The Effects of Ultraviolet Light on Escherichia coli
(1) West Windsor-Plainsboro High School South, New Jersey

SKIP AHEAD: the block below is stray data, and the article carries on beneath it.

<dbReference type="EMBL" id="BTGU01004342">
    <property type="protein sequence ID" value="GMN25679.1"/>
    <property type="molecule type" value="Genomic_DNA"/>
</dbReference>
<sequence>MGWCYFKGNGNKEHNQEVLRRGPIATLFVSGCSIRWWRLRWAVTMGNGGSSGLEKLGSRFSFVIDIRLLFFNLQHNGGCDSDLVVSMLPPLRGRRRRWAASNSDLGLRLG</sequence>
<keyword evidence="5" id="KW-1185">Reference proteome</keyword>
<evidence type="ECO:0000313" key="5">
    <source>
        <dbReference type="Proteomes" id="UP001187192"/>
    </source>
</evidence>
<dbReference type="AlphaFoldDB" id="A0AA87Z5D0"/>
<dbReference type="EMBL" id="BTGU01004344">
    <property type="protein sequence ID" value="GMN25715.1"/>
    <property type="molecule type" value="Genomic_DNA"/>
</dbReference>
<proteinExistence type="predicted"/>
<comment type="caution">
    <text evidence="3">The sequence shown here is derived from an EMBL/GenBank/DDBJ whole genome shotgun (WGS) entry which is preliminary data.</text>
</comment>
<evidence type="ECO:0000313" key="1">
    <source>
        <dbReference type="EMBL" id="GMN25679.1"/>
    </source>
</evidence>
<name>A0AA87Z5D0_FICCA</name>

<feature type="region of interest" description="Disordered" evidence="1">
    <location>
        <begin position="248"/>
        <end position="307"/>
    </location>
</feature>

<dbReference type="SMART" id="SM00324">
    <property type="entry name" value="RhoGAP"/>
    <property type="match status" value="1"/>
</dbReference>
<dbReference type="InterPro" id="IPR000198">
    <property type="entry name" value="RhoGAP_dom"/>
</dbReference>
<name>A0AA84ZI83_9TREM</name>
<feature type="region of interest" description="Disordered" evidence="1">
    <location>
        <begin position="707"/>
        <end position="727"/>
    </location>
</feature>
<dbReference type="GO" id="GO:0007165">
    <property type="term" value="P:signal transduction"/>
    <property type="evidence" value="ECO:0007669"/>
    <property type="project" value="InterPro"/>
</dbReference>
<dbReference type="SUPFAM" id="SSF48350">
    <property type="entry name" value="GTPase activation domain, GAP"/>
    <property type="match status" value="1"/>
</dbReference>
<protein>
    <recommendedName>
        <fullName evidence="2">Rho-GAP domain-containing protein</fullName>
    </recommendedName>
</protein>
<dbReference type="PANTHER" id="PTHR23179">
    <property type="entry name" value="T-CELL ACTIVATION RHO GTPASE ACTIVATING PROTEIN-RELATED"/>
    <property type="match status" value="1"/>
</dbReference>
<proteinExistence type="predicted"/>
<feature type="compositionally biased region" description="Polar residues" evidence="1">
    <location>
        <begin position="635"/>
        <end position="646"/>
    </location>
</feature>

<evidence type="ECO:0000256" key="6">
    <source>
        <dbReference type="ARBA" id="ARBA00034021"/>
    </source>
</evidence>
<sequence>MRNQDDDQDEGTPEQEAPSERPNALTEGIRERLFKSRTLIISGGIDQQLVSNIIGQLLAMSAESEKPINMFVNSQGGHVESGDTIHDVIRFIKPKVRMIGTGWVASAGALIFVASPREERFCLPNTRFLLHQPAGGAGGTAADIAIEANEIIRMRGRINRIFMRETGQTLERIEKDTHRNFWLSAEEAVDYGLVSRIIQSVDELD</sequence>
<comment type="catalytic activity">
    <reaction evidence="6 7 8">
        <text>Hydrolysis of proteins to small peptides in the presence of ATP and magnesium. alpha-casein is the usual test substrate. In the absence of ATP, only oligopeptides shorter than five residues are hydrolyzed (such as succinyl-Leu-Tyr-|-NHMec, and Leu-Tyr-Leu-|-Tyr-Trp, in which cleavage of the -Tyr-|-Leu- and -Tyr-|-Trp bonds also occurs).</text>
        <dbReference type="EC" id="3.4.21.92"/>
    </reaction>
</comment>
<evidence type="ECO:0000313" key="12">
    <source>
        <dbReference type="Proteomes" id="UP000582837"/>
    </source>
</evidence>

Ultraviolet (UV) radiation is known to inhibit cell growth and induce gene damage (1). For these reasons, UV radiation is used as a method to sterilize surgical instruments because it kills the bacteria present and disrupts bacterial reproduction (2). Infections acquired from hospitals, particularly post-surgical infections, have become increasingly common, and require the use of UV disinfection systems. In this study, we investigated the effect of UV light on Escherichia coli (E. coli). Specifically, this study explored the effects of the small UV lights currently used in school laboratories, in an attempt to extend UV radiation methods to common households. We used the number of colony-forming units (CFUs) to determine whether or not the UV light increases or decreases cell growth. E. coli were exposed to UV light with a wavelength of 254 nm. The number of CFUs under control and UV-exposed conditions were measured after 24 and 48 hours. We observed that UV light exposure at 254 nm from a small school laboratory light inhibits bacterial growth.
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